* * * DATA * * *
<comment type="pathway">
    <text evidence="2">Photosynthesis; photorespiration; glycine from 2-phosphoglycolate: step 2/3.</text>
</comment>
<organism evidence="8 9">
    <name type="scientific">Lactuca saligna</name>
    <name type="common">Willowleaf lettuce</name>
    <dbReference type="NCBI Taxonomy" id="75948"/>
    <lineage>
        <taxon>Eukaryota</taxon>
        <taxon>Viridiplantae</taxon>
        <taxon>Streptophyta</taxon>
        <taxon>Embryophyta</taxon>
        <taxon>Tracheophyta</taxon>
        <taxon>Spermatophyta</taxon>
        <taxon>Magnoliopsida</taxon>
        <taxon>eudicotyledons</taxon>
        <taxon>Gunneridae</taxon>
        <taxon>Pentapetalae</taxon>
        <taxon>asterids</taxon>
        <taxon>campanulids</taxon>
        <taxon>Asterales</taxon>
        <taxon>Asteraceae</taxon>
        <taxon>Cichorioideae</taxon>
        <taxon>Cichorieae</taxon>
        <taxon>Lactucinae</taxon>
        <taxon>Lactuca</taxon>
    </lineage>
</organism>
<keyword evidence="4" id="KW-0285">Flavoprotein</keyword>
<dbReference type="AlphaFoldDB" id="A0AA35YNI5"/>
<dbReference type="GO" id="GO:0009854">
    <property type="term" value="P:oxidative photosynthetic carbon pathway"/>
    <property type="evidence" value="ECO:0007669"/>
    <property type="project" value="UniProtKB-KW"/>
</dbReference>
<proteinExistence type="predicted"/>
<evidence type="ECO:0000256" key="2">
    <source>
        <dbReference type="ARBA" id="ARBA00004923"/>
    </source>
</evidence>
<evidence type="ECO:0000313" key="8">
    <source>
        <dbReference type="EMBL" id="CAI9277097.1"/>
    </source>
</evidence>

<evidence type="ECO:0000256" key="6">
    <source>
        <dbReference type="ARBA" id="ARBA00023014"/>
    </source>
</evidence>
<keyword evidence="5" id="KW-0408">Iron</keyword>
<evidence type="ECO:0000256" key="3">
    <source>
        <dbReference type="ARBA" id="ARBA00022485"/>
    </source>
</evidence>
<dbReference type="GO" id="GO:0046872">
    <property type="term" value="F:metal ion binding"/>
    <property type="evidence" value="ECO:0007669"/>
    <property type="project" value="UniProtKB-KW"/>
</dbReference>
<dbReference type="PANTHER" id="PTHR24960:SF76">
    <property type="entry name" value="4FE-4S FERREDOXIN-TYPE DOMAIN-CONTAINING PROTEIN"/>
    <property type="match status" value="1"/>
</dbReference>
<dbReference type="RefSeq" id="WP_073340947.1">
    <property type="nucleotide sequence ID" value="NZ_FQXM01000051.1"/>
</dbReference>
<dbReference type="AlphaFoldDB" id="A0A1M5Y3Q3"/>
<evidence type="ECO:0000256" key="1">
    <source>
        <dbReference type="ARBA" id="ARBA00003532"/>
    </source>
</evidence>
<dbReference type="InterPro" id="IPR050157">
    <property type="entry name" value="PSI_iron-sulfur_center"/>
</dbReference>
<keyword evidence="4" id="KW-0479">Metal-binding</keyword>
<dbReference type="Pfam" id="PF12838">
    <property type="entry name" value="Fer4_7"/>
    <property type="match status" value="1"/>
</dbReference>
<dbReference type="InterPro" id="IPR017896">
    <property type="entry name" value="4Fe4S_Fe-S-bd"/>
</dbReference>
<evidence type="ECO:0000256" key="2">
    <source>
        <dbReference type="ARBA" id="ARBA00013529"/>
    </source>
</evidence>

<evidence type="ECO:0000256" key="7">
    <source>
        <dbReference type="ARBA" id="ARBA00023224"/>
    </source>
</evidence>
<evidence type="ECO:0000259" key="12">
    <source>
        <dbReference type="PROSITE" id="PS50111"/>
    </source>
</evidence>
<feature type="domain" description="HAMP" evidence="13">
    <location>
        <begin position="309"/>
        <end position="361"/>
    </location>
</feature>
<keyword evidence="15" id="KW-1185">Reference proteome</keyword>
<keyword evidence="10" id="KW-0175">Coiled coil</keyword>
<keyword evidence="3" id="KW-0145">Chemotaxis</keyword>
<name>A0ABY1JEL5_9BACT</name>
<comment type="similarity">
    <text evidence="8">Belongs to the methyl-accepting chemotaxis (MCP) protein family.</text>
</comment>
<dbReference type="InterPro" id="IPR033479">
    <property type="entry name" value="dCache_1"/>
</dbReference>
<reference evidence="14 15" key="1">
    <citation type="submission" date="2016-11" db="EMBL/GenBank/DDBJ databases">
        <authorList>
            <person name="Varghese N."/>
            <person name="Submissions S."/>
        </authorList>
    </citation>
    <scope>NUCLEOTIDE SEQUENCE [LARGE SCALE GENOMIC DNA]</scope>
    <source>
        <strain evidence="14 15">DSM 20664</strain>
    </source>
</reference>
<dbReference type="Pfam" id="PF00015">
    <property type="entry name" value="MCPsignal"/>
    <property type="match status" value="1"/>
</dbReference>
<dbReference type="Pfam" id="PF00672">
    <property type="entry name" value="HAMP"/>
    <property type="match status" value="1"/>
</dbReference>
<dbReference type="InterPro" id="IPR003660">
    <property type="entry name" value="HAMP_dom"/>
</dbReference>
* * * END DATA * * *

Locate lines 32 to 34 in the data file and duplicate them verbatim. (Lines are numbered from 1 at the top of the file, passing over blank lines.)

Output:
    <property type="term" value="P:oxidative photosynthetic carbon pathway"/>
    <property type="evidence" value="ECO:0007669"/>
    <property type="project" value="UniProtKB-KW"/>